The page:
Second Sunday after Christmas
January 2, 2011
Emmanuel Lutheran Church—Dwight, IL
January 4, 2015
Trinity Lutheran Church–New Haven, MO
In the name of the Father, and of the + Son, and of the Holy Spirit. Amen.
In our romanticized and sanitized versions of the Christmas story, we often forget that the birth of Christ was the doom of scores of infants in the region of Bethlehem. All of our nativity sets have displayed the wise men for weeks (well before we actually celebrate their arrival on Epiphany), but you’d be hard pressed to find a nativity set that features Herod’s soldiers massacring the innocent children in Bethlehem in order to put an end to Jesus.
Why does St. Matthew record this story of lamentation in the middle of one of most joyous stories ever told?
The massacre of the Holy Innocents, atrocity though it is, does not register very highly among the mass killings of world history. It was probably only a handful of young boys that were actually killed, which was nothing compared to some of Herod’s more inventive assassinations in order to protect his throne. One early writer by the name of Macrobius reports that, “When [emperor Augustus] heard that among the boys in Syria under two years old whom Herod, king of the Jews, had ordered to kill, his own son was also killed, he said: it is better to be Herod’s pig, than his son.”
Even though this particular event did not rate highly enough to make it into some of the more prominent histories of the time, St. Matthew includes it to teach us something about Jesus. It’s to remind us that being identified with Jesus always seems to result in persecution and suffering.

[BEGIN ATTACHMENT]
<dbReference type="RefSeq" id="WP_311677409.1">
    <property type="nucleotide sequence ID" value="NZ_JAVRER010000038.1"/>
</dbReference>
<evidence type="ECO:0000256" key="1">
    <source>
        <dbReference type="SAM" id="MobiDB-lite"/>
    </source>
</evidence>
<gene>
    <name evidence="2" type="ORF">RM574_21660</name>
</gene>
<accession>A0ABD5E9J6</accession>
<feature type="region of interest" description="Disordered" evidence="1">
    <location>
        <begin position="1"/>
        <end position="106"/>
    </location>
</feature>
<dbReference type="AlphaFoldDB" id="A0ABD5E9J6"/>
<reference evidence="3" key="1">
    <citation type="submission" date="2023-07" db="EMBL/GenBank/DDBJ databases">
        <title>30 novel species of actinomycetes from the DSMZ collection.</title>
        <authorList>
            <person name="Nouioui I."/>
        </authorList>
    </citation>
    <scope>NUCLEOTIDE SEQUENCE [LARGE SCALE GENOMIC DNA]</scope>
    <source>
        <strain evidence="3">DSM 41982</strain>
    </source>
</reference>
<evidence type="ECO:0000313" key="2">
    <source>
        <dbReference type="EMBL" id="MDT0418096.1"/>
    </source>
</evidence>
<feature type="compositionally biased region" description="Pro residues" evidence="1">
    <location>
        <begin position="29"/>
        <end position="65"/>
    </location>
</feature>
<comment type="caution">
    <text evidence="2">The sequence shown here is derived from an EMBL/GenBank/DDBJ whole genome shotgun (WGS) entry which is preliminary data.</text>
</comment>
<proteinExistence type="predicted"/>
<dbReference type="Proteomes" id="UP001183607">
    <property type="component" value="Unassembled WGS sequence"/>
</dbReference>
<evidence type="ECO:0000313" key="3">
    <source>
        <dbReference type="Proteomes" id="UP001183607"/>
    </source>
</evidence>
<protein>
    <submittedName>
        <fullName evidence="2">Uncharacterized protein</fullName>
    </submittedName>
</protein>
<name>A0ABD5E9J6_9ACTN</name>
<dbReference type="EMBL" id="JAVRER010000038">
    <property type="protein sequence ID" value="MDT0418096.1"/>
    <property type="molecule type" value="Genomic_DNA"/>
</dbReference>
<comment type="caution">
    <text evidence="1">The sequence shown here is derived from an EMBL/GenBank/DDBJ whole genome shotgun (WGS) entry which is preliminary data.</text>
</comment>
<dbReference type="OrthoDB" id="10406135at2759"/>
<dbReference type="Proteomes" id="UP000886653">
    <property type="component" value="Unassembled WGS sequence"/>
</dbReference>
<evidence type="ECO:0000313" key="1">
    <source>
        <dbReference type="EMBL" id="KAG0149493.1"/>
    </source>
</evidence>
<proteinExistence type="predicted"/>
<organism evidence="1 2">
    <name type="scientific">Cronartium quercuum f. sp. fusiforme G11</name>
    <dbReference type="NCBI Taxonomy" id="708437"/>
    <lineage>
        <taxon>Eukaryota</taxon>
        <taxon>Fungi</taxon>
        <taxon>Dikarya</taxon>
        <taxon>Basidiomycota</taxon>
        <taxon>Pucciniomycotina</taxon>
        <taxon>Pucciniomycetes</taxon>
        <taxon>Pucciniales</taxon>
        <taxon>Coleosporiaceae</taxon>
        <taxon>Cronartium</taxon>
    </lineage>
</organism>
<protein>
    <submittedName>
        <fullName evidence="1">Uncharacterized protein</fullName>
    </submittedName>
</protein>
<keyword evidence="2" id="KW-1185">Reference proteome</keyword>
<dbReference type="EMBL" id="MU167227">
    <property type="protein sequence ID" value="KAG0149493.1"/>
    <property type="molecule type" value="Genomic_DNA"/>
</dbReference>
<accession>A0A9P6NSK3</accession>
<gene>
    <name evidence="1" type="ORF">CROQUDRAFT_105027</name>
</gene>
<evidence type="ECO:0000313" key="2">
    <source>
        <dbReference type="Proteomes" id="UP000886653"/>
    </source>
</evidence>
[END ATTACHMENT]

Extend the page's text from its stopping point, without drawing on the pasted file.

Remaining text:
There are many preachers in our day who make a very fine living off of falsely promising that all of your worldly troubles can be gone if you just ally yourself with Jesus (and put a few more bucks in the offering plate as well). But it is clear from today’s Gospel that, even from His earliest days, those who were with Jesus were in constant danger of persecution and death.
Why is this? Martin Luther cites Bernard of Clairvaux in one of his Christmas sermons that says that it was the Incarnation of Christ that caused the devil to fall from grace. The Holy Apostles make it clear that God had predetermined before the foundation of the world the way in which He would bring salvation to mankind, that is, that He would become flesh, suffer and die. The fact that God would choose to become man, who is far below the angels in power and awe, caused the greatest envy in Satan.
I’m inclined to agree with Luther and Bernard, because the devil’s first attack on God’s creation wasn’t on beasts or fish or seas or stars, but on man. And from that first sin, he has ever been on the attack against humanity.
Behind every evil work of every evil man, behind every natural disaster and misfortune lies the rage of the devil and his evil angels. He is the origin of sin and the author of death. It should come as no surprise that those who make themselves friends of Jesus will find the devil to be a bitter enemy.
It is odd to find this story of the persecution and suffering of the Holy Innocents in the middle of one of the most joyous stories ever told. Yet for us who hear in faith, we know that Jesus has come precisely that we would be identified with His sufferings.